A Linked In writing group member, Afshain Afzal, posed a question regarding my latest blog post. Last week I wrote a blog titled: What is the Greatest Tragedy in Life, and how we should live with meaning and purpose rather than mechanically or even destructively. Afshain’s question had to do with self-sacrifice and helping others who are less fortunate than ourselves. He writes:
“There are lucky people who have options and choices in their lives. Many people are overburdened with their own responsibilities and obligations. Such people are left with hardly any time to think on such lines [about helping others]. We are lucky and not included in this category. One wonders how such people can play their part and contribute to the larger cause of humanity? What is your opinion? Will it suffice for [these people] to perform their duties and obligations properly or can they contribute more?”
I always thought self-sacrifice, charity, and helping others was primarily for those members of society who could “afford” to part with a little extra change or a portion of their salary to help those less fortunate. After all, if the poor could afford to help others, they wouldn’t be poor. This may be true to a certain extent. Certainly the wealthier among us has some obligation to help out those in need. This assumes, however, that helping others or contributing to the “larger cause of humanity” consists primarily of financial assistance. Fortunately, it does not.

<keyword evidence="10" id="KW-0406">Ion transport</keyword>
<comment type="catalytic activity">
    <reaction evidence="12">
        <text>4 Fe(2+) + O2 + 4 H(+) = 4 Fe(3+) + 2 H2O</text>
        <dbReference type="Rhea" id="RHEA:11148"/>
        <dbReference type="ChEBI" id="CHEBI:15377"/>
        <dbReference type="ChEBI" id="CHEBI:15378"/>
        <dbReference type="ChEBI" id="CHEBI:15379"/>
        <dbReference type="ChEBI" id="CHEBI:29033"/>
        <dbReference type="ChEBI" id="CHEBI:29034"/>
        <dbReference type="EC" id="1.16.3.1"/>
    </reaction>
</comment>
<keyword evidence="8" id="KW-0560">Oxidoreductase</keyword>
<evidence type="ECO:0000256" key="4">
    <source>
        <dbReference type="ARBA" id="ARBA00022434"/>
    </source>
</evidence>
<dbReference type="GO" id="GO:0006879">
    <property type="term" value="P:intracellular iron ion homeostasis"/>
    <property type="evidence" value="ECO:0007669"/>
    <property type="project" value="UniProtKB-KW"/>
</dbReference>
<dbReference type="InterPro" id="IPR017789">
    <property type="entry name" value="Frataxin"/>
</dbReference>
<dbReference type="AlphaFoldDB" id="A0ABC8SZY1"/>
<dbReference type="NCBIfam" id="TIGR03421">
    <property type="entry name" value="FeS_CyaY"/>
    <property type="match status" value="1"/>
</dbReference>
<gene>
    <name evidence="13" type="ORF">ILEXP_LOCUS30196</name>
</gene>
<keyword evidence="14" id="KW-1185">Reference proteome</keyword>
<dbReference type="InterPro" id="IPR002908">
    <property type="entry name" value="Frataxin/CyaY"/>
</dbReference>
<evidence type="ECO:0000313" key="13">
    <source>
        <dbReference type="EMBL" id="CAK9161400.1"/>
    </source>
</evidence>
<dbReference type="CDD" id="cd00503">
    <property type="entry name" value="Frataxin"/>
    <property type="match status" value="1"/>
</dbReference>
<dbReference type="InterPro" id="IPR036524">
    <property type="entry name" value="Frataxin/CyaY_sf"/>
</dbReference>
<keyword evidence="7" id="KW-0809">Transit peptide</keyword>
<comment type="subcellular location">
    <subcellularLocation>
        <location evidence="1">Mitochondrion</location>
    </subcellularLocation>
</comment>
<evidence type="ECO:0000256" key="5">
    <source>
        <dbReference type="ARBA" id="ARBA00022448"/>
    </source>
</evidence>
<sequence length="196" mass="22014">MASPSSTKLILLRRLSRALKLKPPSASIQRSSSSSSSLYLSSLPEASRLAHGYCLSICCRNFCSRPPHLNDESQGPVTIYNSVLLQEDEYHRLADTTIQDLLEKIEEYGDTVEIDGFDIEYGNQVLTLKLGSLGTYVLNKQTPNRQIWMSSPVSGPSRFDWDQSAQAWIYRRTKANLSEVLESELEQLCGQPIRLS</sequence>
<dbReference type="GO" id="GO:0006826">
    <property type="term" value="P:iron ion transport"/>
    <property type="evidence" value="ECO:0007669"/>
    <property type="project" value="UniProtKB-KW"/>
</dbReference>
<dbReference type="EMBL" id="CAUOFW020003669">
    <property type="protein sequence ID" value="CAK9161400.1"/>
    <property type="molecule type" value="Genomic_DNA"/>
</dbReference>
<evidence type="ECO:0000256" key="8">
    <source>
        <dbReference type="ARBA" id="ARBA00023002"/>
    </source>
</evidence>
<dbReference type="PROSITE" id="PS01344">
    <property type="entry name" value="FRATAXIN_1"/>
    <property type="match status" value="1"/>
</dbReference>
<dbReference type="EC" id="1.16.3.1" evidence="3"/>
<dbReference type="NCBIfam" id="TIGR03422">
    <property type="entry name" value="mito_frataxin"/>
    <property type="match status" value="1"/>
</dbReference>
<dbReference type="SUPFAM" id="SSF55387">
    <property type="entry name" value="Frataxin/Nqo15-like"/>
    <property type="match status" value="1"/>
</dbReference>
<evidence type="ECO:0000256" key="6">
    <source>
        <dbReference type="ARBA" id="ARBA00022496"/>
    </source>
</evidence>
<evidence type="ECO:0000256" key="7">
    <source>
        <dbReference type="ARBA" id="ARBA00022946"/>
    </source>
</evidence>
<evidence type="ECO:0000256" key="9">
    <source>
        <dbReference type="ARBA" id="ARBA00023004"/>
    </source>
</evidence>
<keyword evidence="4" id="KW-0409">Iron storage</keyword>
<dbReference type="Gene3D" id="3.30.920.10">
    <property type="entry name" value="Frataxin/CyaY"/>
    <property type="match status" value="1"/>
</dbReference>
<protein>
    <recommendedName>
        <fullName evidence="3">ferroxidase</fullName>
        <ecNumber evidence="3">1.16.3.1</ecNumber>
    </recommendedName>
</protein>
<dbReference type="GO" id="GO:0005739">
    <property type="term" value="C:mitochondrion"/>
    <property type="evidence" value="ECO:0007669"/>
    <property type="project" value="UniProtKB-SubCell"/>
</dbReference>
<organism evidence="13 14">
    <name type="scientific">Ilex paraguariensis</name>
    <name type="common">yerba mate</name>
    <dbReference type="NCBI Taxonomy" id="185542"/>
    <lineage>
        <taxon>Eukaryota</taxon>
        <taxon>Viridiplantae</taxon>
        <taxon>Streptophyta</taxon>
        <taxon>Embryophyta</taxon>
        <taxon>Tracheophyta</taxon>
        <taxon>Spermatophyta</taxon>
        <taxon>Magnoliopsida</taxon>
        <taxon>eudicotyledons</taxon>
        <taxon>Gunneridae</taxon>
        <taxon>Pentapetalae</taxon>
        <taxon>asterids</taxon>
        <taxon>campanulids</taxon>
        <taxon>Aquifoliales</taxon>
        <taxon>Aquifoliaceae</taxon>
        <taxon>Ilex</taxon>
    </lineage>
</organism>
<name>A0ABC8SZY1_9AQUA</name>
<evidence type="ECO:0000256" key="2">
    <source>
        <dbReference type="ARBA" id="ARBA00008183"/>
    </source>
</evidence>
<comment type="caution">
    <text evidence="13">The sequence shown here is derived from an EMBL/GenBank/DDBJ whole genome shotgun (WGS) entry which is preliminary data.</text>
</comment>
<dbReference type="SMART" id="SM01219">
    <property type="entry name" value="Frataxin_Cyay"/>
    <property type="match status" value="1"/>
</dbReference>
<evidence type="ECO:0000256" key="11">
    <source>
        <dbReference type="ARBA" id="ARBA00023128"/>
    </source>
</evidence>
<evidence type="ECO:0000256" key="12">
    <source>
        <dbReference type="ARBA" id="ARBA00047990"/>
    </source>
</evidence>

Especially in Buddhism, where we help and support each other spiritually and emotionally, rather than financially. If we offer a few kind words of encouragement or praise to a friend, we will find ourselves encouraged. When we help others, we also help ourselves – in more ways than one. I’ve always liked the expression, “think globally, act locally.” Even small acts of kindness go a long way – a cheerful smile for the cashier, a prayer for our neighbor, a $10 bag of groceries for the hungry – every little bit helps. There is no sense getting overwhelmed by the multitude of sufferings in this world, but making time to help others also helps get our mind off our own problems and puts them into perspective. As Nichiren Daishonin states: “If you light a lamp for another, your own way will be lit.”